Top shelf.

My grandparents had a living room and a sitting room. We hardly ever used the former; it was a long, large cavernous place with my grandmother’s gramophone in one corner and a fireplace we never needed in Lahore’s equatorial heat. The living room was just for occasional cocktail and dinner parties but the sitting room was used every day.

At the end of the work day, my grandparents and their junior partner, Dr. Iqbal, would relax with a gin and tonic and some monkey nuts from the drinks cart and discuss the business of the day. I would have a bottle of 7Up, tall and green with white bubbles painted up its side, and look through the book shelves. They were recessed into an alcove on the right-hand side of the room, teak planks reaching to the ceiling.

When there were adults in the room, I would concentrate on the lower shelves, a row of coffee table books on art and Pakistani archeology, a set of Will and Ariel Durant’s encyclopedic Story of Civilization, various slip-cased editions of the Rubaiyat of Omar Khayyam, and a Punch annual from 1954.

But when the adults were distracted or absent from the room, I would clamber onto the cabinets beneath the shelves so I could study the topmost shelves. There were the ‘grownup books’: fat, sexy novels by Harold Robbins and Henry Miller, chunky bestsellers by Robert Ruark,  William Golding, Nikos Kazantzakis, and James Jones. These top shelves were where I first discovered Gerald Durrell, Irving Stone, Richard Gordon, and Paul Gallico. I’d stand on the narrow ledge, my head grazing the ceiling, my eyes skimming back and forth across the spines.

yellow-books1More than forty years later, I still remember all the publisher imprints, ingrained in my skull from staring so hard at the jackets of all those illicit books. Penguins in orange, blue and green, Faber and Faber, yellow jacketed book from Gollancz, Corgi paperbacks, and the gorgeous bindings of the Folio Society.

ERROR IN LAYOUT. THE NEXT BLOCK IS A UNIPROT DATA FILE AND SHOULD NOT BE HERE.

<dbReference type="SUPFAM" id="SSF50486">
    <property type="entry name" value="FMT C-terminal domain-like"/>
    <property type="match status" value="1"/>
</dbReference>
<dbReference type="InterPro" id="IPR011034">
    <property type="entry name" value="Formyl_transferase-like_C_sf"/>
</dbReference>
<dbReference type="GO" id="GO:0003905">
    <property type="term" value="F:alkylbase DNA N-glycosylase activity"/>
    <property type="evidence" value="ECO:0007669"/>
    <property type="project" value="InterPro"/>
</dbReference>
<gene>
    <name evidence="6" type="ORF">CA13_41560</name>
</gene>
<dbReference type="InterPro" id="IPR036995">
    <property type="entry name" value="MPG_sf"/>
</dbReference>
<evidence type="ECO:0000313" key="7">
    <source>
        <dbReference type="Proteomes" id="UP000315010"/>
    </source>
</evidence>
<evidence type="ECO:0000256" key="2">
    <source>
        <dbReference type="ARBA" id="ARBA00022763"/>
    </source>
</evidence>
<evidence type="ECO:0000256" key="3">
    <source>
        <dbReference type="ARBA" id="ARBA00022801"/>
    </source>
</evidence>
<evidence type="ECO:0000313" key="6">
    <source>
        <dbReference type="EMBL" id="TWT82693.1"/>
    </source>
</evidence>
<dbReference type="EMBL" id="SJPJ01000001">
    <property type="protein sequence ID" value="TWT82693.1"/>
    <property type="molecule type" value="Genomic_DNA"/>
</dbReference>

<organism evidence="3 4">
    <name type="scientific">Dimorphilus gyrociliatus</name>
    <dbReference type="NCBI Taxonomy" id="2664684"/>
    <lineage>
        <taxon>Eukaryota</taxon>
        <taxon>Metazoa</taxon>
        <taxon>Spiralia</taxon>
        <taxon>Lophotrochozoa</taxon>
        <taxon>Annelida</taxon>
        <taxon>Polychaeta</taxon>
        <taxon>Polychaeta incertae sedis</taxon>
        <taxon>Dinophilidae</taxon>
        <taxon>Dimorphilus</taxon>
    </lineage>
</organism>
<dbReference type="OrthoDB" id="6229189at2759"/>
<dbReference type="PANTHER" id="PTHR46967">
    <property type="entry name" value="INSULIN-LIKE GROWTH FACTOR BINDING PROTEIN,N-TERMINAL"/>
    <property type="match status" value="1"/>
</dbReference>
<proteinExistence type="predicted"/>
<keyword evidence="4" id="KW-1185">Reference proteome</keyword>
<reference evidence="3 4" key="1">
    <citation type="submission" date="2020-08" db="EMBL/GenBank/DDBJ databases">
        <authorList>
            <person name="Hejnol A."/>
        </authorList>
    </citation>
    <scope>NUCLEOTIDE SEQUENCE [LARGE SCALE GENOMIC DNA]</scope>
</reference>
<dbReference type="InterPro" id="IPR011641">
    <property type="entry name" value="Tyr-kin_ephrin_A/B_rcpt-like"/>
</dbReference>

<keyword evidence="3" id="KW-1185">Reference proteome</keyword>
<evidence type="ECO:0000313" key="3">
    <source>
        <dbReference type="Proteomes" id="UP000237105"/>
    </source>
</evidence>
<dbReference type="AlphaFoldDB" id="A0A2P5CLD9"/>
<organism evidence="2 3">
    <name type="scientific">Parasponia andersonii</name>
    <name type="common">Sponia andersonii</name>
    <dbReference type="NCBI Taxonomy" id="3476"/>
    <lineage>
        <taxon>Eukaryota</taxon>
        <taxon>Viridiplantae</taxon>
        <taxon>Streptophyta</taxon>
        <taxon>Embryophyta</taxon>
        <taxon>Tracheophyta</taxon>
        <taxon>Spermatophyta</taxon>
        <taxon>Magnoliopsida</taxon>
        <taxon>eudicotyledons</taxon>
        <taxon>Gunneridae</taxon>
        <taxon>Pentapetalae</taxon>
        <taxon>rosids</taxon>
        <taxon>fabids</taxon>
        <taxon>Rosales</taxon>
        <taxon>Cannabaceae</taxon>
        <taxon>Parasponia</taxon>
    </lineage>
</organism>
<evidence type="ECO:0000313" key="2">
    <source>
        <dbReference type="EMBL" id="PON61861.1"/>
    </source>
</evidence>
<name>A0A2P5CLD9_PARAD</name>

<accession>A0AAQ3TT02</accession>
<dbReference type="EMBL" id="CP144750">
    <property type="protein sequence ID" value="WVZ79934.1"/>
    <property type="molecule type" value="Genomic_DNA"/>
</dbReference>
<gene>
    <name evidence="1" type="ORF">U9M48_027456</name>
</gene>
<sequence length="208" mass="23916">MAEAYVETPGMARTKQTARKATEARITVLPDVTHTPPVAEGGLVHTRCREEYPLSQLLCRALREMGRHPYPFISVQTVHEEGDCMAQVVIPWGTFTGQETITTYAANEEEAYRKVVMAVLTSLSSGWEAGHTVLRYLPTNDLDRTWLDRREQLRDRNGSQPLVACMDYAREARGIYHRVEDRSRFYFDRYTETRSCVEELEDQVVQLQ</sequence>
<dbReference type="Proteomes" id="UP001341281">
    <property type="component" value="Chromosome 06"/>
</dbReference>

My grandfather had a second library, in his brown office, so-called to distinguish it from the white consulting room where he examined patients and kept his gleaming steel tools behind the glass-doored of white enameled cabinets.

The Grandmaster
The brown office was a dark and cozy study that smelled of the tobacco he kept in a glass caddy and his row of burled oak pipes. It had two deep leather armchairs, heavily shaded lamps, wooden blinds and walls covered with framed photos from the Maharajahs and Maharanis that he’d treated, plaques and groups photos from his tenure as the Grandmaster of Pakistani Freemasons and the President of the Rotary.

These shelves were stocked with medical books in German, Italian and English, full of plates and diagrams of biopsied organs, tumors, amputations, and the unfortunates who presented with them. There was a series of books with acetate inserts that let me flip through slices of the human body, exposing the skin, the organs, the viscera, the skeleton, with each turn of the page. And there was Gran’s prized possession: a first edition of the collected works of Freud, in German, eleven volumes in stern blue.

As my grandfather worked at his desk, I’d sit cross-legged on the floor and slowly turn the pages of his medical school scrapbook, a heavy, black book with thick grey pages containing deckle-edged photos of his patients and their infirmities. An old woman with a goiter the size of a watermelon. A man with a moustache and no nose. Twins with matching tumors. A young girl with knocked-knees and no clothes. I still own that scrapbook and it still has the power to stir me with its voyeuristic perversity.

I haven’t been in my grandparents’ house since 1970. But I can still remember the sequence of the books, the smell of the bindings, the illicit thrill of reading books I was far too young to understand. The pages of books still provide most of the important experiences and enduring memories of my life.